Maintaining optimal mineral status in cattle can be tricky for producers, especially for herds in pasture. This is why a lot of them implement mineral supplementation. Drovers just shared an insightful article that talks about recent studies done by the University of Illinois.
Animal scientists from the University of Illinois studied the effects of injecting Multimin«90, a trace mineral, on the reproductive performance of beef heifers. The first study was published in Translational Animal Science. Dan Shike, an associate professor, and his team injected heifers with the supplement at 1 ml for every 68 kilograms 33 days before artificial insemination. The heifers were spread out in Baylis, Champaign, and Simpson.
Shike says they had variable results in those three herds. Two herds had very good AI conception rates, so they did not see a response to the injectable. In one herd, however, the controls were below where they would have liked them to be, and after giving the injectable, there was an improvement in conception rates. "In that particular case, it appeared that trace mineral was limiting," Shike said.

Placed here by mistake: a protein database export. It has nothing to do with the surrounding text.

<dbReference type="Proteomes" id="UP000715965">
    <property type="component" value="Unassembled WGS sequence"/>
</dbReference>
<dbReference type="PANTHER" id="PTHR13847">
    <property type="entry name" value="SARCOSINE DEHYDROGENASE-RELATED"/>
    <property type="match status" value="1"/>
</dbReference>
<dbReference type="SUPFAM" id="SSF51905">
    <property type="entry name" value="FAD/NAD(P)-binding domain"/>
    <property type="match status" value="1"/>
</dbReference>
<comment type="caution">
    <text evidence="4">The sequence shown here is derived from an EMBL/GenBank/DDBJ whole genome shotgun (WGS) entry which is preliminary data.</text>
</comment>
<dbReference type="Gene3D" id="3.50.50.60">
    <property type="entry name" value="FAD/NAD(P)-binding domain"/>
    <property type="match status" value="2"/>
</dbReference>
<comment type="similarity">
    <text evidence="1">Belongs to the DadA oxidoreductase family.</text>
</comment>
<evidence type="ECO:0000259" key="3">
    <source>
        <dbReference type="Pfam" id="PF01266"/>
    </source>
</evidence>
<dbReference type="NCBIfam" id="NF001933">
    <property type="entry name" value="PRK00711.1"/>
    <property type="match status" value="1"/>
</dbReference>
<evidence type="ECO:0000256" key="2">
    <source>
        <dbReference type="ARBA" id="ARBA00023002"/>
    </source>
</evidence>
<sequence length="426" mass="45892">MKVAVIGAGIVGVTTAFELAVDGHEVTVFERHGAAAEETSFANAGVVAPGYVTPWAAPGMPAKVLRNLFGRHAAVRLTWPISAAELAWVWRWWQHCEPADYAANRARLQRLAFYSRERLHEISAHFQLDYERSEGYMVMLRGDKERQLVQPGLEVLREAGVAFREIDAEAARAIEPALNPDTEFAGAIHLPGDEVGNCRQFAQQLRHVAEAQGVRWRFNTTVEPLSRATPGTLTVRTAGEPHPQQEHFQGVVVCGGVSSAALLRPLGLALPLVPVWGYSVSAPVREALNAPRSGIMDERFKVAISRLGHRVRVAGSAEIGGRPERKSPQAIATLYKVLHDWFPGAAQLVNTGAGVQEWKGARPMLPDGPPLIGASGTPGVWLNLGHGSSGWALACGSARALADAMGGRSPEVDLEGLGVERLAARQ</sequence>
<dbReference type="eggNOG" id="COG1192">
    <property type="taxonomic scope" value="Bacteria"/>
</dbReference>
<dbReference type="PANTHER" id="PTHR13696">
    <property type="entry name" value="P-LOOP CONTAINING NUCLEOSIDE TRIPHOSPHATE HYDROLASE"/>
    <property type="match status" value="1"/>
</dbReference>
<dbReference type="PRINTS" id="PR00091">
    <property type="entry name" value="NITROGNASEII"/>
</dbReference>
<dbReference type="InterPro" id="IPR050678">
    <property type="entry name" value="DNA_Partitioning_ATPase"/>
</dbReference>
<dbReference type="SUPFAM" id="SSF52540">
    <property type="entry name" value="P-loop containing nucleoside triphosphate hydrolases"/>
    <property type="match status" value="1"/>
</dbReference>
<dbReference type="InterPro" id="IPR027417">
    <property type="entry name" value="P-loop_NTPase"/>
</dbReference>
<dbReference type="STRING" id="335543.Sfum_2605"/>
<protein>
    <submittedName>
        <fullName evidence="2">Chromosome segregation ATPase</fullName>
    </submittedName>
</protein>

The second study was published in the Journal of Animal Science.Shike and his team injected the supplement into heifers every 90 days. They began at weaning to final pregnancy confirmation. The amount of supplementation was provided at variable rates according to age, body weight, and also label specifications. The injections had no effect on reproductive performance, yet the status of both selenium and copper improved. This was compared to the animals who only received saline injections.
While the product does not make a huge difference with regard to reproductive performance, Shike believes there is value in the product, as trace minerals are crucial to overall cattle health. You can read the full article here.
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